Relative permeability and capillary pressure are key properties within special core analysis and provide crucial information for full field simulation models. These properties are traditionally obtained by multi-phase flow experiments, however pore scale modelling has during the last decade shown to add significant information as well as being less time-consuming to obtain. Pore scale modelling has been performed by using the lattice-Boltzmann method directly on the digital rock models obtained by high resolution micro-CT images on end-trims available when plugs are prepared for traditional SCAL-experiments. These digital rock models map the pore-structure and are used for direct simulations of two-phase flow to relative permeability curves. Various types of wettability conditions are introduced by a wettability map that opens for local variations of wettability on the pore space at the pore level. Focus have been to distribute realistic wettabilities representative for the Norwegian Continental Shelf which is experiencing weakly-wetting conditions and no strong preference neither to water nor oil. Spanning a realistic wettability-map and enabling flow in three directions, a large amount of relative permeability curves is obtained. The resulting relative permeabilities hence estimate the uncertainty of the obtained flow properties on a spatial but specific pore structure with varying, but realistic wettabilities. The obtained relative permeability curves are compared with results obtained by traditional SCAL-analysis on similar core material from the Norwegian Continental Shelf. The results are also compared with the SCAL-model provided for full field simulations for the same field. The results from the pore scale simulations are within the uncertainty span of the SCAL models, mimic the traditional SCAL-experiments and shows that pore scale modelling can provide a time- and cost-effective tool to provide SCAL-models with uncertainties.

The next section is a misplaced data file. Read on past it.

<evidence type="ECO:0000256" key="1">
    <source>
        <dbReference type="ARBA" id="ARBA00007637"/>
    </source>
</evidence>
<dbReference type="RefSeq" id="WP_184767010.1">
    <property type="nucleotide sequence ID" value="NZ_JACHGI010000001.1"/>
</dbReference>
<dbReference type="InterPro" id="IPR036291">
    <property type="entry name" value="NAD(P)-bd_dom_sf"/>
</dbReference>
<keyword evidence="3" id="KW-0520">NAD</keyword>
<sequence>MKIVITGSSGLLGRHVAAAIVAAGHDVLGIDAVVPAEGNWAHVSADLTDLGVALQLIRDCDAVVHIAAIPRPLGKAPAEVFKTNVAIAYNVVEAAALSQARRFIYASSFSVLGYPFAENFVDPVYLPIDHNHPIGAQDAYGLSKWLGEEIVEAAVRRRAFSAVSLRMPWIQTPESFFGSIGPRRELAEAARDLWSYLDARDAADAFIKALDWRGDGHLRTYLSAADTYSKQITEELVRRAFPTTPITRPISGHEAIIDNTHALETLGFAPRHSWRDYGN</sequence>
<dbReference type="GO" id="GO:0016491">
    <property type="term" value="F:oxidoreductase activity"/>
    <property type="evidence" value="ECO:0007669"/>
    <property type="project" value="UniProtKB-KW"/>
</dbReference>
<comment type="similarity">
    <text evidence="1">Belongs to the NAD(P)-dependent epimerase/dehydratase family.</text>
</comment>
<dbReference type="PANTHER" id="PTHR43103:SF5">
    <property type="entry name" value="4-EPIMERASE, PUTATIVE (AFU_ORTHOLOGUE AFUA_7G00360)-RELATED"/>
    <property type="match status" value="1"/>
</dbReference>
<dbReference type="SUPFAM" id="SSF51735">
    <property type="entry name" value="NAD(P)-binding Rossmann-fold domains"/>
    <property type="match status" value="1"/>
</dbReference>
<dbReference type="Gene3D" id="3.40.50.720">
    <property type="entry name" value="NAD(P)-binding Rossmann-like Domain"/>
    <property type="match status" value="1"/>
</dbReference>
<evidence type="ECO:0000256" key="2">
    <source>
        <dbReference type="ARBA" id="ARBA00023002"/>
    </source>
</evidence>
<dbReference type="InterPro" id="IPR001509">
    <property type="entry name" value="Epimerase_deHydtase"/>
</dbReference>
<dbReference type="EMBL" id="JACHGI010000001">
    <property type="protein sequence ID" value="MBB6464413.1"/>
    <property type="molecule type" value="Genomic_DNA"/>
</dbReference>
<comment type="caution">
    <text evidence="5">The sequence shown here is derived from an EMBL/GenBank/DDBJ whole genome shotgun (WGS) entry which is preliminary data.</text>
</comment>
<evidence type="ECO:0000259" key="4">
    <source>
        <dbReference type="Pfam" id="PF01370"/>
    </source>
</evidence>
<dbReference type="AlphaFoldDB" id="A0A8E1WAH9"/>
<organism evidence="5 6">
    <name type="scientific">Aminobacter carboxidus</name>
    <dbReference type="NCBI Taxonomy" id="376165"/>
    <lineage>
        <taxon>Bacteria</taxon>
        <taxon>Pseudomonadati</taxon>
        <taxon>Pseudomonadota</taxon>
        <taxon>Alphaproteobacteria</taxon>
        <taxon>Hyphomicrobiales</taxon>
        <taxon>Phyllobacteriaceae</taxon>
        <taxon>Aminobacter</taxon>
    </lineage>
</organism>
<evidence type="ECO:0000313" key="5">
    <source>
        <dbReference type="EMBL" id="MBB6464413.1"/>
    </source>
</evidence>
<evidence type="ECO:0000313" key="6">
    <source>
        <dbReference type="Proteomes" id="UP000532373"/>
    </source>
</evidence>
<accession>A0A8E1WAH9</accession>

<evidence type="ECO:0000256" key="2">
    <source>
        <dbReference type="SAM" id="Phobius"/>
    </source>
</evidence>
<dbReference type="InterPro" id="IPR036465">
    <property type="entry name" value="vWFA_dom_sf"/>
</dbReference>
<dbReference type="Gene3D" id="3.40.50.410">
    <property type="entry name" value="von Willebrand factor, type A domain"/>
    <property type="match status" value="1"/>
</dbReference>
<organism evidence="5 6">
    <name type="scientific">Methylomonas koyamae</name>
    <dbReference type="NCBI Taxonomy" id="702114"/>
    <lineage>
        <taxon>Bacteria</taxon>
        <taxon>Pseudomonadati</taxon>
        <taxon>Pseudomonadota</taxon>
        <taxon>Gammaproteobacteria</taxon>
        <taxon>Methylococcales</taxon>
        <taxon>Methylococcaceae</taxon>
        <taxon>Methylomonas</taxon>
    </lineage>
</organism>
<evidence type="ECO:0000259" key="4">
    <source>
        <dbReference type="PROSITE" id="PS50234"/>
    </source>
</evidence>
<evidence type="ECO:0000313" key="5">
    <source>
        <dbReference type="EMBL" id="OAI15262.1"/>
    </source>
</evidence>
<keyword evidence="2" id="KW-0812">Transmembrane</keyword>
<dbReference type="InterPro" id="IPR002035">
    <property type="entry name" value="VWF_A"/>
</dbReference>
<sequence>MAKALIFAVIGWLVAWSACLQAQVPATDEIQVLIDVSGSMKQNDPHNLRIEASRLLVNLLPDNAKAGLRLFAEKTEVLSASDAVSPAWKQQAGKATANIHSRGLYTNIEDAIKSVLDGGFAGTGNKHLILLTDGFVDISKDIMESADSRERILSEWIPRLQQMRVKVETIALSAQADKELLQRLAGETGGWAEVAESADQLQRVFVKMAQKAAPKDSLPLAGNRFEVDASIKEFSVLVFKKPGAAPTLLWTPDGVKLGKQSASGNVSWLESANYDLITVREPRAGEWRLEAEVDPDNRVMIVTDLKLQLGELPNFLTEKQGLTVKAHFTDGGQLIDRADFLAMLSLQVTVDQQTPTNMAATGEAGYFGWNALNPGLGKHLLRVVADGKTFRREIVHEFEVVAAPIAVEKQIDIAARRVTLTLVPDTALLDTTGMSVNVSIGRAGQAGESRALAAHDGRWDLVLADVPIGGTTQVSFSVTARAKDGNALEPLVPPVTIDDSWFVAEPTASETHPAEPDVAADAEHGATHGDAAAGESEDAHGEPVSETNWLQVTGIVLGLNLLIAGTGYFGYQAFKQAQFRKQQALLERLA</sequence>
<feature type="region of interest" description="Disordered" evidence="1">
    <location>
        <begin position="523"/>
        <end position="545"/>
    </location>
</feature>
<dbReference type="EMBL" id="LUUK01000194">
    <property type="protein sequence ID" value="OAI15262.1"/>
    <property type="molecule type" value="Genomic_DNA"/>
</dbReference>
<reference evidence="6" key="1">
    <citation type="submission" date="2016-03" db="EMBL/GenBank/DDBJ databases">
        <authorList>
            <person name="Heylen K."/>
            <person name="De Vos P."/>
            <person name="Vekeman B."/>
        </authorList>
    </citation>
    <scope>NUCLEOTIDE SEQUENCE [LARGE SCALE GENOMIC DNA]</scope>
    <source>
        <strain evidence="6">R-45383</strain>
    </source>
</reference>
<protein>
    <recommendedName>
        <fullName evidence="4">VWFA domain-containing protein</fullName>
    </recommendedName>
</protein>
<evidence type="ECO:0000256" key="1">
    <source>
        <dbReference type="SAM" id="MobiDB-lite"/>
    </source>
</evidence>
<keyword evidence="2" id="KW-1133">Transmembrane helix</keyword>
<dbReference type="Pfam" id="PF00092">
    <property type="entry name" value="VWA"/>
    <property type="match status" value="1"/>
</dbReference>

How PerGeos is used
The segmentation was performed in the PerGeos Software, using a marker-controlled watershed algorithm. An example of a raw image and the corresponding label image is shown in Fig.2 and Fig.3, respectively. The image is segmented into three phases (solid, pore and sub-resolution porosity). The lattice-Boltzmann algorithm inputs a binary map (solid/pore). Therefore, the sub-resolution porosity was assigned to the solid phase. The reason is that the sub-resolution porosity is clay, and we do not expect clay-bound water to contribute to the flow. It should also be noted that the clay content was small in all of the examined samples.